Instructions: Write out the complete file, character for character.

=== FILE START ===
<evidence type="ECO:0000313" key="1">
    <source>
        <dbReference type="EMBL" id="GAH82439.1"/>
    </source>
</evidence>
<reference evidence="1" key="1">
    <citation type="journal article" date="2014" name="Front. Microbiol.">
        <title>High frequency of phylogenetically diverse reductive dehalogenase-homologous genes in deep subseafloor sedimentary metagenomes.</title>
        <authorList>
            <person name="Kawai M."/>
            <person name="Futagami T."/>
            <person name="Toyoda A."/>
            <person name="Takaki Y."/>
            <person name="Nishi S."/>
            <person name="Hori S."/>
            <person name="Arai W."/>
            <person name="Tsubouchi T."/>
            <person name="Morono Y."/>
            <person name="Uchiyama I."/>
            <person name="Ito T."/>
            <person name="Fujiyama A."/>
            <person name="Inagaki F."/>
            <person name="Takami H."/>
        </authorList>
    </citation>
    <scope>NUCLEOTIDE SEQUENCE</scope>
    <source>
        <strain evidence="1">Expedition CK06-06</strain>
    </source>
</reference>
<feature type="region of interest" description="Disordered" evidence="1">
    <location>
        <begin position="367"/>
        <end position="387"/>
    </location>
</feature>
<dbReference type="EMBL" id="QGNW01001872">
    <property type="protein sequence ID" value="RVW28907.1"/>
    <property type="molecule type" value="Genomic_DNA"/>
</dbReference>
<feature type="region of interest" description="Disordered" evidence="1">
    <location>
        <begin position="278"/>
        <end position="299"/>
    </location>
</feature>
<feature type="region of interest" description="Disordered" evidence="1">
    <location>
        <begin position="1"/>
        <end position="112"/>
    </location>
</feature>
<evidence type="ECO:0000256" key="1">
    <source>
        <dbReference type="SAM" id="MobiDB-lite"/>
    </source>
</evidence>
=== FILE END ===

<evidence type="ECO:0000313" key="1">
    <source>
        <dbReference type="EMBL" id="GAH82439.1"/>
    </source>
</evidence>
<reference evidence="1" key="1">
    <citation type="journal article" date="2014" name="Front. Microbiol.">
        <title>High frequency of phylogenetically diverse reductive dehalogenase-homologous genes in deep subseafloor sedimentary metagenomes.</title>
        <authorList>
            <person name="Kawai M."/>
            <person name="Futagami T."/>
            <person name="Toyoda A."/>
            <person name="Takaki Y."/>
            <person name="Nishi S."/>
            <person name="Hori S."/>
            <person name="Arai W."/>
            <person name="Tsubouchi T."/>
            <person name="Morono Y."/>
            <person name="Uchiyama I."/>
            <person name="Ito T."/>
            <person name="Fujiyama A."/>
            <person name="Inagaki F."/>
            <person name="Takami H."/>
        </authorList>
    </citation>
    <scope>NUCLEOTIDE SEQUENCE</scope>
    <source>
        <strain evidence="1">Expedition CK06-06</strain>
    </source>
</reference>
<feature type="region of interest" description="Disordered" evidence="1">
    <location>
        <begin position="367"/>
        <end position="387"/>
    </location>
</feature>
<dbReference type="EMBL" id="QGNW01001872">
    <property type="protein sequence ID" value="RVW28907.1"/>
    <property type="molecule type" value="Genomic_DNA"/>
</dbReference>
<feature type="region of interest" description="Disordered" evidence="1">
    <location>
        <begin position="278"/>
        <end position="299"/>
    </location>
</feature>
<feature type="region of interest" description="Disordered" evidence="1">
    <location>
        <begin position="1"/>
        <end position="112"/>
    </location>
</feature>
<evidence type="ECO:0000256" key="1">
    <source>
        <dbReference type="SAM" id="MobiDB-lite"/>
    </source>
</evidence>